So ask people to speak to one specific thing so that they’re writing you a recommendation for that thing. Because then when they go on and see that there’s 10-15 recommendations and you’ve one that strategically, they’re going to be seeing people talking about you with the breadth of skills that you want them to know about you.

Not only does it help with SEO, but it’s going to have other people’s voices tell your story and reinforce the story you already started.

Rich: Ok, that makes a lot of sense. I definitely see how I should go about that, especially if I want to do more speaking gigs, then I should be talking to people that hired me to speak.

Kate: Yes.

Rich: So do I have any control over – like right now I see just the 2 most recent ones – is it just the two most recent ones automatically or do I have control over which ones are seen?

Kate: That’s a great question, I don’t have a good answer for you because this is where LinkedIn is really wonky. I don’t know if it’s a bug, but I can’t tell you how many times I look at my profile and it’s all changed around and I’ve done nothing. So I can’t give you a solid answer there, they’re still dealing with a few leftover bugs from their rollout which was complete in June 2017. So that’s one of those little buggy things.

It will also say you have so many recommendations, and if you click to see the rest show up, then only 2 will. Then it will say ‘click to see 15 more’, and that doesn’t even add up.

Rich: Ok. So I guess the same question jumping back up the page to the media. Do I have any control over which media are shown before you have to click on ‘next’, or is that also just chronologically or by chance?

Kate: This is another of those little ninja tricks you have to figure out because LinkedIn doesn’t make things very intuitive sometimes. Whichever one you want to appear first is the one you post last.

So when you’re in the backend and you’re editing and you’re uploading all those things, if you have 6, only 2 will show per page. And then you click ‘next’ and it will show you the next two. Post that one last, so last goes first.

Rich: So it is kind of chronological and as I continue to ass more things in there, those are the two that are going to appear.

Kate: And you don’t have to have it be chronological. For example I have a video about me and what I do with my clients. I want that to be there, I don’t want that to be buried. So I just made sure that I posted that one last.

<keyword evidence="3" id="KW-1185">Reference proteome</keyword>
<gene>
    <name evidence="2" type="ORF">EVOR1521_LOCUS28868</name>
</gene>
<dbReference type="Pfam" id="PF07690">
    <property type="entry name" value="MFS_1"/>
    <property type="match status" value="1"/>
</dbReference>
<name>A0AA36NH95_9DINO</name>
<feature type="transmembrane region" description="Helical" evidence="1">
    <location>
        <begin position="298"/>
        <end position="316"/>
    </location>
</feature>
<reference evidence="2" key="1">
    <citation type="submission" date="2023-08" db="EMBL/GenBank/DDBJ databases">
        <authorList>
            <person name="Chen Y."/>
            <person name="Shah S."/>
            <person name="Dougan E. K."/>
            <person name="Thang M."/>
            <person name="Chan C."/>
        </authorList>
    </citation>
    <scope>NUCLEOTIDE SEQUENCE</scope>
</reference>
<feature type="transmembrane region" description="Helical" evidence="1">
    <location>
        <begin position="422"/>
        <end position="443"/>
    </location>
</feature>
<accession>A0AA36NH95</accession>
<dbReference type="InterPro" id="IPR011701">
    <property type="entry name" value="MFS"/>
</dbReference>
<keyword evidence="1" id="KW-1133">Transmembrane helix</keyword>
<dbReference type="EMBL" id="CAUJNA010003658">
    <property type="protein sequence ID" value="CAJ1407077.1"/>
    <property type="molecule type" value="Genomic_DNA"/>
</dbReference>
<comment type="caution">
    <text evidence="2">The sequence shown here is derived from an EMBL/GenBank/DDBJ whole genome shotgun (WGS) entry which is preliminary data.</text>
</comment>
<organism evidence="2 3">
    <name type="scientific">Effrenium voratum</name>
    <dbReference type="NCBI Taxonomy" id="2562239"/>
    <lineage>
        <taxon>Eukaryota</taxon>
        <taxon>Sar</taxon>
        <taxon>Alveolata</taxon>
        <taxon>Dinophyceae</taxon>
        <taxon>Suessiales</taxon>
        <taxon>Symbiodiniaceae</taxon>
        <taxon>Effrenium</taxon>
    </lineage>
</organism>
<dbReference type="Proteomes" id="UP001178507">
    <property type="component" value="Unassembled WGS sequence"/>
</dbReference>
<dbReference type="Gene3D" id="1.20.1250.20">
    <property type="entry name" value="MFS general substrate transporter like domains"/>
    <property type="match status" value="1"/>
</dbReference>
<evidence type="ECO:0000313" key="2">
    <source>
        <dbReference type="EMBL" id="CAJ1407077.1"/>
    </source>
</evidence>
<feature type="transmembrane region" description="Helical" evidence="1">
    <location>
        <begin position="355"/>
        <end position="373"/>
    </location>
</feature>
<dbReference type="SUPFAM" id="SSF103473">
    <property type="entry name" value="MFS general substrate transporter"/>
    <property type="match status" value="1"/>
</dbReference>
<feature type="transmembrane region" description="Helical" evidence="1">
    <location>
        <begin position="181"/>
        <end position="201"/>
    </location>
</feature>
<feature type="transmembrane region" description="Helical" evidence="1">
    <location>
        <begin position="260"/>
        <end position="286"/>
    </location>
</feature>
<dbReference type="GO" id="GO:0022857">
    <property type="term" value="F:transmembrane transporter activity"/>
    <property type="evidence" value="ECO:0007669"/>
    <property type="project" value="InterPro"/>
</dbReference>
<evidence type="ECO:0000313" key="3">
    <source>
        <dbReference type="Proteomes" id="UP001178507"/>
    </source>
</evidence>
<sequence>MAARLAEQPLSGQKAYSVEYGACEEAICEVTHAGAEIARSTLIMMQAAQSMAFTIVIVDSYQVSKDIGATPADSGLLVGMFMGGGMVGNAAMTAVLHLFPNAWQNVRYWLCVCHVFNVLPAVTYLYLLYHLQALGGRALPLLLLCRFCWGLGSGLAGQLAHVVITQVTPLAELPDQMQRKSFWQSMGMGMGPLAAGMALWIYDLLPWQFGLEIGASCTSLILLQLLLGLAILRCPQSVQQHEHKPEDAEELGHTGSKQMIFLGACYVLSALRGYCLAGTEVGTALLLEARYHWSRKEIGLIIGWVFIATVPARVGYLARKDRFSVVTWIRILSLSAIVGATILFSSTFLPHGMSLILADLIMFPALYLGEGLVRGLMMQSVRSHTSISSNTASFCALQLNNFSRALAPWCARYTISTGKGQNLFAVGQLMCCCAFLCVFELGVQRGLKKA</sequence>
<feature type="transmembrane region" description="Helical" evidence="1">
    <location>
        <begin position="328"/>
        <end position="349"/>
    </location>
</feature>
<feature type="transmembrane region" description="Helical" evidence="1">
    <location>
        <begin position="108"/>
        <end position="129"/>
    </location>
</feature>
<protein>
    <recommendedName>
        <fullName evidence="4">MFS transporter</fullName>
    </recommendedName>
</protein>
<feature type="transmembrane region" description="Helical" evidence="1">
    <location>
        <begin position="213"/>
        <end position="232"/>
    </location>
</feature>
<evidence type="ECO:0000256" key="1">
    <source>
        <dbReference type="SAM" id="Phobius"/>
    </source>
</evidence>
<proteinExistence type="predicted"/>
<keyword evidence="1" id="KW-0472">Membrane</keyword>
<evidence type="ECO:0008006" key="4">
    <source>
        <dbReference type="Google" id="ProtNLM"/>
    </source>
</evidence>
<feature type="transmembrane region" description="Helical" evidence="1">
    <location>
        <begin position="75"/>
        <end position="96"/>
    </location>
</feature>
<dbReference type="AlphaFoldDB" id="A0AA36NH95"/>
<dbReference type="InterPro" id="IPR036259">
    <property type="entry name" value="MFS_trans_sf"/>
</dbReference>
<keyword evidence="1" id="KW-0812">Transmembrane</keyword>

Rich: And so whenever you want to add something new you’ve got to delete it and repost it.

Kate: Yeah, you do. You don’t have to lose sleep over it but the kinds of stuff that you and I do, we want to walk the talk. If people want to learn more – and they do – they will likely click ‘next”, so I don’t lose sleep over it.

Rich: Alright. We have talked a lot about our profile, but there are other elements of LinkedIn such as the feed, Messenger, blog posts that you can do. Do you have any specific recommendations for these other areas of LinkedIn that we should be thinking about as we move forward to tell our story?

Kate: Yes, so a couple of little tips. Another really easy one is to make sure you do not ignore your ‘volunteer’ section. Make sure you populate that with work that you’ve done, even if it was 10 years ago. Even if all you do is walk in a benefit fundraiser campaign. Put that in there. Again, that’s telling your story through something else so people are seeing more about you as a human on top of you as a professional. And you have an opportunity to write a couple sentences in there to put a blurb about your volunteer work. So if you’re on an Advisory Board, for me I speak to the Honor Foundation so I put that in there as a volunteer, so make sure you have that in there.

And the other thing is LinkedIn pus a lot of SEO weight on the volunteer section and a lot of people don’t’ realize that. So use that.

Rich: Do you mean just make sure I’m using my keywords in there? Because obviously my volunteer experience might be something like raising funds to make sure kids have something to eat after school, but that has nothing to do with what I am otherwise. So how would that necessarily impact my SEO?

Kate: Well from the SEO standpoint first of all, the name of the organization. The other piece is just if you’re writing about something that you did for that organization it’s likely that that can get picked up, too. This is no guarantee, it’s just that it does help you. And whether there’s SEO or not it’s another way for people to learn about you as a person, because people want to do business with people they know, like and trust. People want to do business with people, not with logos.